Whether it’s the classic paper version or the latest app, we rely on our calendars. We use them to schedule our appointments and remind us of deadlines. The fact is, calendars are one of the most effective organizational tools we have since its use (or lack thereof) is directly linked to how time is managed.
Here are some techniques to make the most of your calendar, keep you on track and take control of your time!
Include Details: When scheduling a meeting or appointment make notes to yourself on the calendar about the meeting. Aside from the obvious information like where and what time, include details like; discussion topics, materials to include, and names and contact information of meeting participants. These details will help you prepare for the meeting and address any last minute issues (like running late) if they arise. If the meeting is taking place somewhere other than your office, include drive time in your scheduling and any special directions.
Before & After Time: Give yourself time to prepare ahead of the meeting and time to reflect after the meeting. The best way to do this is to carve that time out on your calendar. The importance of preparation is no secret, yet it’s often over looked because “time runs out.” Putting this activity on the calendar builds in that extra time you need. Giving yourself time to reflect or debrief after the meeting is also vital as it gives you an opportunity to clarify points made during the meeting and determine the necessary action items.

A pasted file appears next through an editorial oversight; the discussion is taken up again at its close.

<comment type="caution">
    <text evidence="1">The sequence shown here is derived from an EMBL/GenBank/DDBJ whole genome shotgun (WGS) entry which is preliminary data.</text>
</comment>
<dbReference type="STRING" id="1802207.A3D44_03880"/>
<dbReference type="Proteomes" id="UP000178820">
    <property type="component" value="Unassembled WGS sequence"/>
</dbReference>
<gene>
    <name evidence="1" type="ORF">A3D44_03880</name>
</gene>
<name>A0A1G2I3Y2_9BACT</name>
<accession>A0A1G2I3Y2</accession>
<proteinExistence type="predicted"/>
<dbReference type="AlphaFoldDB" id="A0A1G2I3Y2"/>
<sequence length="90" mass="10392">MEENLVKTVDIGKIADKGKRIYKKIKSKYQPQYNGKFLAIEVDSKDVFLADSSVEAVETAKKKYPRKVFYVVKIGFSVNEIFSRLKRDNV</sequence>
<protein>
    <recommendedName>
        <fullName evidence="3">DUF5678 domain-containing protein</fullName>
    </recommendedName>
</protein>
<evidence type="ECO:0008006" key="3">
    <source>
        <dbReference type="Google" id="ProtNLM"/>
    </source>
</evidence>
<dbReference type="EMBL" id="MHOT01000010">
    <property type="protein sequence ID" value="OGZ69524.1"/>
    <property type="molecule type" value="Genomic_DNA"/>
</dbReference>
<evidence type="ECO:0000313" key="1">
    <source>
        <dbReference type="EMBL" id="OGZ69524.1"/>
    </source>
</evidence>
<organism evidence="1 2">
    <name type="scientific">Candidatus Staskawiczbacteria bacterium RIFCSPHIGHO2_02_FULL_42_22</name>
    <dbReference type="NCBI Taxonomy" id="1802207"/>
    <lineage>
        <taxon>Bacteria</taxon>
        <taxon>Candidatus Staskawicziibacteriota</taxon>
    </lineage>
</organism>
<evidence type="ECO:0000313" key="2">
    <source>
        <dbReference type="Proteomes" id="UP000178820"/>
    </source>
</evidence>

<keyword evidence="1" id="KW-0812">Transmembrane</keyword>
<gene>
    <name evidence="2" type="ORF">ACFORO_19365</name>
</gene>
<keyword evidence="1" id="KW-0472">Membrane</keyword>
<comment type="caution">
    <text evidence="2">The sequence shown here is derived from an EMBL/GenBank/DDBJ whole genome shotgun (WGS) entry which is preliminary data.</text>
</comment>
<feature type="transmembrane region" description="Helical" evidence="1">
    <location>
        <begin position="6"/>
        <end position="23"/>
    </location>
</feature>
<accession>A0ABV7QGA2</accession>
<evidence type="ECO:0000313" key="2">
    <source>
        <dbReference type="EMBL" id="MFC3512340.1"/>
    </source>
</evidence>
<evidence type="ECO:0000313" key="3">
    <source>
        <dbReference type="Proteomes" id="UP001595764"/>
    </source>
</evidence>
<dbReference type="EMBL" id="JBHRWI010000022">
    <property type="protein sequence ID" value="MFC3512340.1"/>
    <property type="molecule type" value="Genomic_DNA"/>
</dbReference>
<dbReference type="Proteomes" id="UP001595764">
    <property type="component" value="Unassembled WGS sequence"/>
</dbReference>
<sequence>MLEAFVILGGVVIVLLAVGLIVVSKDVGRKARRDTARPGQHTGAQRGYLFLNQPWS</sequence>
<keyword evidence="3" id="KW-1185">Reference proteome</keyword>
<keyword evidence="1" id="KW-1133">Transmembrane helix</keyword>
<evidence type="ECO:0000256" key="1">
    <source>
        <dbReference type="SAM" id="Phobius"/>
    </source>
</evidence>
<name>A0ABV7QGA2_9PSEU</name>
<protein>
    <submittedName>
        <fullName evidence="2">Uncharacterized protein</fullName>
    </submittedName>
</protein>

When working on a longer term project, note the due date and schedule action items in the days/weeks leading up to the due date.
Scheduling to Your Advantage: For some of us the early morning hours are the best time to tackle things, others work best in the late afternoon or evening. If the night time is your right time, scheduling a 7:00 am meeting is not going to bode well for you. Set your calendar up in a way that makes sense for you and your preferences.
Color Code: Distinguish the type of event on your calendar using color. Use red for deadlines, blue for tasks to be done in the office and yellow for meetings. Use whichever color schemes work best for you. This gives you an at a glance idea on how your day and week looks and what actions are required of you.
Stick to the Schedule: Borrow any extenuating circumstances like the boss calling an emergency meeting or illness in the family, stick to the schedule. Your calendar is only as effective as its user.
Here’s to productivity and organization in 2014!